What It Takes To Get Hired At 'The Best Places To Work In America'

Getting a job at a top tech company isn't all about having the best technical skills. In fact, there are many qualities assessed during the often lengthy interview processes, and demonstrating these qualities can go a lot further in helping potential candidates stand out from the crowd.

Tomorrow, Glassdoor will host its one-day Best Places to Work Tour in San Francisco. There, hiring managers at top rated companies will offer insights on the secret sauce that plays into their job decisions — from something as simple as having enough white space on your resume to demonstrating your problem-solving capabilities.

Ahead of the event, Refinery29 spoke with recruiting leads from three highly-ranked tech companies who will take the stage. Click through to see what they look for on a resume, the common mistakes they see during interviews, and the best ways candidates follow up. And, should you crave more insights, tune in here to watch a livestream of tomorrow's Best Places to Work Tour.

The recruiter: Liz Wamai, Director of Recruiting for Global Business Functions

The company: Facebook

Resume rules: "[Mistakes] can be something as simple as typos. If you really want to be the candidate who moves on to a phone screen, having a very clear, well written out, bulleted resume with enough white space so it's easy for the recruiter to be able to scan [is important]."

Question time: "As much as possible, have specific examples and details. We'll ask a question about 'give me an example of when you've done X.' The candidates that stand out are the candidates who are very succinct, very direct, and have very good examples that they can talk through that give context on how they've worked on a product or built a team."

Interview musts: "How well have you researched the role, department, the people you're going to be interviewing with? The candidates that stand out are those who have done their due diligence. They know we're a mission driven company and what our values are."

Ask the good questions: "Everybody always has a culture question. I always like it when a candidate has been listening to understand — as they're interviewing they're picking up on cues, or words, about that particular interviewer, product, or department, so they ask questions that build on the conversation as opposed to very generic questions."

Most important factor throughout the process: "Understand what differentiates Facebook from any other company you might be applying for — the mission, the values, what we stand for.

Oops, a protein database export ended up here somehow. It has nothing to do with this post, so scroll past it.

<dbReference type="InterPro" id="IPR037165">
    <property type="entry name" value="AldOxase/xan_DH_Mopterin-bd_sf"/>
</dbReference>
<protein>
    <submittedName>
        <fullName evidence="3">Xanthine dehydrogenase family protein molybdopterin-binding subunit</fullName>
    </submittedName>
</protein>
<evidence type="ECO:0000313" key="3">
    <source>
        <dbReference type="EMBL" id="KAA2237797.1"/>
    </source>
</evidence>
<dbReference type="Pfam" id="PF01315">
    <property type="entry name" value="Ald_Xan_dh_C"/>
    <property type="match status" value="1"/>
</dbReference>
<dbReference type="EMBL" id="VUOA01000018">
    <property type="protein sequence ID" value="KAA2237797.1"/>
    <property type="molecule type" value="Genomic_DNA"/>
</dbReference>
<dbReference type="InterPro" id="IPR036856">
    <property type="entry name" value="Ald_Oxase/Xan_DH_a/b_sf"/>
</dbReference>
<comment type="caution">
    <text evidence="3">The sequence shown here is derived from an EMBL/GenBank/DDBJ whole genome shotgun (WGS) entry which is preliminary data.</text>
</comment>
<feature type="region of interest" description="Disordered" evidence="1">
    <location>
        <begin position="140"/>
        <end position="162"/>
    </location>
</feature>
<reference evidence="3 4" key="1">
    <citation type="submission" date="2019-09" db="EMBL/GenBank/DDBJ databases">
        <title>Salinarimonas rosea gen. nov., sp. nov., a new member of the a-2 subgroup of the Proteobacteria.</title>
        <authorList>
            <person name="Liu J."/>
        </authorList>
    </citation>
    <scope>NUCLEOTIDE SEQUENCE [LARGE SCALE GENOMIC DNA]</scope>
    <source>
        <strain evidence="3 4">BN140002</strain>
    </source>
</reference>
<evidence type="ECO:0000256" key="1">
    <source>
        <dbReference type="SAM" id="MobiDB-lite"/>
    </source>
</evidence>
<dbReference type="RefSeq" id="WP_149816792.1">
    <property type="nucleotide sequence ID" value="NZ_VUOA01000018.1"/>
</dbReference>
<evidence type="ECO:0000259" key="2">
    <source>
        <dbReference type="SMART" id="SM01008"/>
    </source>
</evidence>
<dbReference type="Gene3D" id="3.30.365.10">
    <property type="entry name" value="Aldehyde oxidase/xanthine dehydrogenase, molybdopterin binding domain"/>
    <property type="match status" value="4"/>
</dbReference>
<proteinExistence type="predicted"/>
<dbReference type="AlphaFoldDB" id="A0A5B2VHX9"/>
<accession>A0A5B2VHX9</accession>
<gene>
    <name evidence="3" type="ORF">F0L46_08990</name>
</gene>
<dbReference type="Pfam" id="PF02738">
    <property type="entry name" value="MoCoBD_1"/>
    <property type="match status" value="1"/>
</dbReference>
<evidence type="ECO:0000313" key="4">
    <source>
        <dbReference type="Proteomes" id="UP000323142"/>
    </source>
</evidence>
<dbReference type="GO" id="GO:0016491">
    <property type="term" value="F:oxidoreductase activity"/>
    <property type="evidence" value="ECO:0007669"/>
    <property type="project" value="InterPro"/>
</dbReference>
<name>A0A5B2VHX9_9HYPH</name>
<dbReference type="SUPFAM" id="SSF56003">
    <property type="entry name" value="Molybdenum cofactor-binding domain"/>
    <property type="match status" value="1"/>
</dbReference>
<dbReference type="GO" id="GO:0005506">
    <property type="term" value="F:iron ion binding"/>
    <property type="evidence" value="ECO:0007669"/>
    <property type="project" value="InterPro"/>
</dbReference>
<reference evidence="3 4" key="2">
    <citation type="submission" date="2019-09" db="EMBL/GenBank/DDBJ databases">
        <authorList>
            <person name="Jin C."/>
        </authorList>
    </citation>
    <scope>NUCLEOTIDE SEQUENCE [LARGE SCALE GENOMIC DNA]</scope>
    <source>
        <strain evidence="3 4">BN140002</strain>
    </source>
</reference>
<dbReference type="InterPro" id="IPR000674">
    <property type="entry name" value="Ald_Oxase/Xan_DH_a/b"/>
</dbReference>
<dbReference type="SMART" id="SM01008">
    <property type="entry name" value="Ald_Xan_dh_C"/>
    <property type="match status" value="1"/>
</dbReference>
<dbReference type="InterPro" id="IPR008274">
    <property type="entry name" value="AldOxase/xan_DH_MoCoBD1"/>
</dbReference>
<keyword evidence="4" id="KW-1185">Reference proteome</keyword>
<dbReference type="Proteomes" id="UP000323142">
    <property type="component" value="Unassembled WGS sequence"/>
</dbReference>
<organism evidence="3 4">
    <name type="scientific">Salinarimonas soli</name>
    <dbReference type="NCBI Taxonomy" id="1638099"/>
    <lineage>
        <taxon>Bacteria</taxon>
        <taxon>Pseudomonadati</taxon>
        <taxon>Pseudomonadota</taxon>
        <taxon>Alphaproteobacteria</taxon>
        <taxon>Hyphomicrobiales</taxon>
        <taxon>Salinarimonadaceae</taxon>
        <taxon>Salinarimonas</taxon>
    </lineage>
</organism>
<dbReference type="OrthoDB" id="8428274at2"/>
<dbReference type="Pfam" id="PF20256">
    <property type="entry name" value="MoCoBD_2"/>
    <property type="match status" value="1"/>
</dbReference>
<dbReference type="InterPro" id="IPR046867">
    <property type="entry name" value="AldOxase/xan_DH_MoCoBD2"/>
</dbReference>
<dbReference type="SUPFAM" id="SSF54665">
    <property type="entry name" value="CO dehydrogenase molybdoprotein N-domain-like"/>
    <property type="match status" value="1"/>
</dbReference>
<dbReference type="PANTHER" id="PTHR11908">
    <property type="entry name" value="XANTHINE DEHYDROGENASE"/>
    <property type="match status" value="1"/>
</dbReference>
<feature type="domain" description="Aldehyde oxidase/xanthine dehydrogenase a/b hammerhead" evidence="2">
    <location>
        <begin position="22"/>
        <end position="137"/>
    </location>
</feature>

"People who are creative and curious about solving some of the problems and challenges that Facebook has really stand out."

The follow-up: "I think an email goes well. I can't remember the last time I got a handwritten letter from a candidate. Emails generally are just easier to process — and respond to — given how much traffic recruiters and interviewers get.
The recruiter: Marta Paul, Head of HR

The company: Zoom Video Communications

Resume rules: "Grammar is huge — we do a lot of things on chat, so you need to have a strong sense of how to convey a message simply and without error. Our talent team looks for someone who has strong objectives and clarity about what they've done. I've looked at resumes that are too busy and if I can't see what they've done quickly, I'm not going to spend too much time on it."

Question time: "One of the things that's important for our culture is caring for each other, so I'll ask candidates, 'Tell me about a time you cared for someone else and what were the dynamics, what was the outcome?' That's not something people generally ask in an interview."

Interview faux pas: "The majority of all of our hiring is done through video conferencing. I've had it happen where people show up inappropriately dressed. Candidates need to understand that it's still like being in person — you need to have a strong, and good, presence.

"I had an incident recently when I went to one of our Zoom rooms and the camera was not situated so they could see me close-up. I started to fix the camera and the person got a little pertinent with me and was trying to direct me. It was a really awkward experience."

Most important factor throughout the process: "Consistency. You need to stay on point with your story and own your game."

The follow-up: "Candidates that follow up with an email shortly after their interview drives value to their candidacy. Also, drawing attention to standout qualities they bring to the role is a nice touch."
The recruiter: Joan Burke, Chief People Officer

The company: DocuSign

Key traits: "Our new CEO joined last January and he talks about what he calls his magical equation — intelligence times work ethic, divided by ego. We are looking for people who are smart and curious and like to look for new ways to do things and take a different perspective. They need to be very open minded because that's important for the creative process and is essential to innovation."

Interview faux pas: "We're looking for people who would rather be here because of the organization than at a Facebook or a Google. We want to make sure people are committed to the organization [and that] they’re not just going through the interview process to go through the interview process — they really want to be here. It's easy to sense a general feeling of enthusiasm and excitement from candidates."

Most important factor throughout the process: "Clarity. If I feel like someone is kind of ambivalent or just testing waters, those are not people who I think would be successful here."

The follow-up: "Be able to connect some dots of things that were discussed during the interview and provide more thought. Say, 'I've been thinking even more about the conversation we had about XYZ problem and here are some more things I think could be done.'"
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